A desire to become Net Zero, to make hard-earned savings work better and to educate local children about green technology has inspired a charity to invest in a new solar PV installation delivered by NGRE.
Stokenchurch Scout and Guide Headquarters Trustees, who run and operate the Betty Messenger Building in Stokenchurch, hope the solar installation will offset nearly 7 tonnes of carbon dioxide, save them £1,000 a year on electricity bills and provide an interesting learning opportunity for the Stokenchurch Scouts and Guides who use the building.
The investment in solar renewable energy, made possible with a grant from the North West Chilterns Community Board, complements a raft of other technologies installed in the centre by the forward-thinking group when the building was erected in 2011, all designed to make it energy efficient and reduce its carbon footprint.
Jim Casper, a trustee and building manager, said: “The building was pretty efficient from the start; it is very well insulated, and we installed an air source heat pump and underfloor heating.”
Mr Casper said: “The investment in a solar solution was part of our vision to be net zero. As a group we are focused on environmental considerations – we’ve helped the parish council with the planting of trees and we’re now looking at revitalising a nearby pond – and this complements that approach.”
Investment and Cost Savings
Mr Casper said: “We also wanted to reduce our energy spend and have a better return on our investment. At the time, we had an amount of money invested but it was not getting much of a return due to low interest rates. We thought that we might get a better return if we invested in solar panels, getting a better return than it just sitting in the bank.”
He added: “Even at this time of year, in mid-January with the low winter sun, we are generating about one third of our need in terms of total energy, about 30kW, and we’re consuming most of it with our underfloor heating.
“We estimate we’ll save nearly £1000 per year.”
Mr Casper said: “The project goes hand-in-hand with educating the children. We’ve talked to them about the panels and we’re going to build it into activities. For example, we’re going to get them to do an energy survey. We can use the app to show them the impact of the lights being on, and we want them to reach the conclusion that replacing all our lighting with LEDs could be a good move.”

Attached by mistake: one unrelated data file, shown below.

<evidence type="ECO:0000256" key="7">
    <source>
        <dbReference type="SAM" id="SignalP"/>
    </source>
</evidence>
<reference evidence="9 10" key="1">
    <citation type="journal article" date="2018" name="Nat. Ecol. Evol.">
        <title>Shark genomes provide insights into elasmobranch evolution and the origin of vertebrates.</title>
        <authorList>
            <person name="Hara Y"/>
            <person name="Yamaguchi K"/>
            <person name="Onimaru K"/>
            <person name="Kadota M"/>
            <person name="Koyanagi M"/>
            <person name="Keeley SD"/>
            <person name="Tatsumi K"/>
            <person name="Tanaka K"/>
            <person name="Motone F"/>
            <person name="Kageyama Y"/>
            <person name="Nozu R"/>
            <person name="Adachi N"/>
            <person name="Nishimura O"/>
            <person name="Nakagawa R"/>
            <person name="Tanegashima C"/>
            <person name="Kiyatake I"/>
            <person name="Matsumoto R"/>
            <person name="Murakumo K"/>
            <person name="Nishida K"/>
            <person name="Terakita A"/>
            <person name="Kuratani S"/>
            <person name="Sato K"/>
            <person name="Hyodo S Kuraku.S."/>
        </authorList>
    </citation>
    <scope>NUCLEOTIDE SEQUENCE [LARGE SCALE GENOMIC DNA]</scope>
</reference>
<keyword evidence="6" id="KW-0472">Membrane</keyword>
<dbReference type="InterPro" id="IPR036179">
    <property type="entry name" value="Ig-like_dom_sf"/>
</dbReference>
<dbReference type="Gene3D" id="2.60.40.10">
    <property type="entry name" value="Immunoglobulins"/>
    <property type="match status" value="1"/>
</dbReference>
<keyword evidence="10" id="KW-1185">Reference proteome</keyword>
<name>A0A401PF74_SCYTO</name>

The new system features 37, REC 365w monocrystalline panels fitted to the south elevation of the building’s roof and is connected to a 9kW SolarEdge inverter with power optimisers to maximise performance. It will produce 13.50 kWp and is estimated to produce 13,195 kWh annually.
Greg Bishop, Managing Director of solar installation experts, NGRE, said: “The optimisers will help to exploit the system to the max. If there is any debris or shading on a panel, reducing its performance, unlike with some systems in which the whole array will be affected, the optimisers will allow the remainder to operate to their full potential.”
Users can easily monitor the system through an online portal or via the mySolarEdge mobile app. Using this they can keep track of their energy generation and energy usage either in real-time or historically using easy-to-follow charts, ensuring they use the energy produced as efficiently as possible. For example, users can compare consumption with production to see where, when, and how much of their free energy is being consumed and how much is being exported to the grid, allowing them to change to more efficient usage patterns.
Greg said: “The SolarEdge system features an impressive monitoring capability, including individual panel monitoring, that will help them get the most out of it and pinpoint any issues quickly.”
Smart Export Guarantee (SEG) scheme and Battery Storage
Mr Casper said: “The next thing we are looking at is signing up to an export tariff as soon as possible. The monitoring capabilities of the system show that even now, during some periods, we are not consuming all the energy we are producing.
“We’ve no battery yet but during the next 12 months we’ll see what the figures look like and see ways in which we can optimise the system. A battery might be one of those.”
Greg said: “The Smart Export Guarantee (SEG) scheme allows homeowners a way to earn money from the unused energy they export back to the grid. Small-scale generators should shop around to see which tariff is best for them.”
Mr Casper said: “We’re very happy with NGRE and their clean, tidy professional approach. We’ve already recommended them to two others.”
Greg said: “This is a really great story, where an organisation can reap multiple benefits from their investment, particularly in this instance, where the children will learn how renewable energy installations and self-generated energy can make a real difference.”
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